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Nigerians spent ₦190b in education in America last year – US



United States Government, yesterday, said that about 14,000 Nigerians who pursued U.S. graduate and undergraduate degrees, brought an estimated $501 million (N190,129,500,000.00) to the country last year.

  Disclosing this in a fact sheet released on its website, US government revealed that Nigeria sends more students to American colleges and universities than any other country in Africa.

  “With over 100,000 travelers to the United States each year, Nigerians boost American businesses, colleges, and universities. There are over 8,800 education and exchange program alumni from Nigeria and the United States. Nigeria sends more students to American colleges and universities than any other country in Africa and is the eleventh largest source worldwide of international students to the United States. In Academic Year 2019-2020, a record-breaking number of nearly 14,000 Nigerians pursued U.S. graduate and undergraduate degrees, bringing an estimated $501 million to communities across America,” the post reads.

  Stating that in 2020, advisees of Education USA services received scholarships worth $28 million, the post revealed that “northeast Nigeria has become one of the world’s most challenging and complex humanitarian crises. The United States is the largest humanitarian donor in response to the crisis, providing $1.45 billion since 2015 and supporting almost two million conflict-affected households.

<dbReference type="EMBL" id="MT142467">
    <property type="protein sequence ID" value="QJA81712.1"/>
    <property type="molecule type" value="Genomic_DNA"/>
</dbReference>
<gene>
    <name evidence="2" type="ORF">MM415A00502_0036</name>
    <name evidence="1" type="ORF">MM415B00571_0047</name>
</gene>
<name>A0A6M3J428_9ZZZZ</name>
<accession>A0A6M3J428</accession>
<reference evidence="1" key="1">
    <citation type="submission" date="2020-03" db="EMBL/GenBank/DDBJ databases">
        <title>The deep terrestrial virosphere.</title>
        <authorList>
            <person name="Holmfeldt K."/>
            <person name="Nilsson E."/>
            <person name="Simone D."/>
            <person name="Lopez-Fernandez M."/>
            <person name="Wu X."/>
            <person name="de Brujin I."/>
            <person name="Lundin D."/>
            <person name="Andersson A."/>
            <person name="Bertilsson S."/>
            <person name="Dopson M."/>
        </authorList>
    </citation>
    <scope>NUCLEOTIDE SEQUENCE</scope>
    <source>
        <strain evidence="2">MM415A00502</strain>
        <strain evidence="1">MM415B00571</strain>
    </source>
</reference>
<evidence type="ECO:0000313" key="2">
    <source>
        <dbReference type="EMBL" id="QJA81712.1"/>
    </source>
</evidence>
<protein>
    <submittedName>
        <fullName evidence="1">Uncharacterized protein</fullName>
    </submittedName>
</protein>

It also disclosed that “since 2017, Department of State and Department of Defense security assistance for Nigeria totals approximately $650 million, including $500 million in Foreign Military Sales. The United States looks forward to delivering twelve A-29 Super Tucano aircraft this year. Nigeria also has one of the largest International Military-Education and Training (IMET) programs in Sub-Saharan Africa while United States promotes strong and broad collaboration between government and civil society at all levels, including civil society organisations led by women and members of marginalised groups and also support the establishment of robust early warning systems to identify and mitigate drivers of communal conflict and violence in vulnerable states.”

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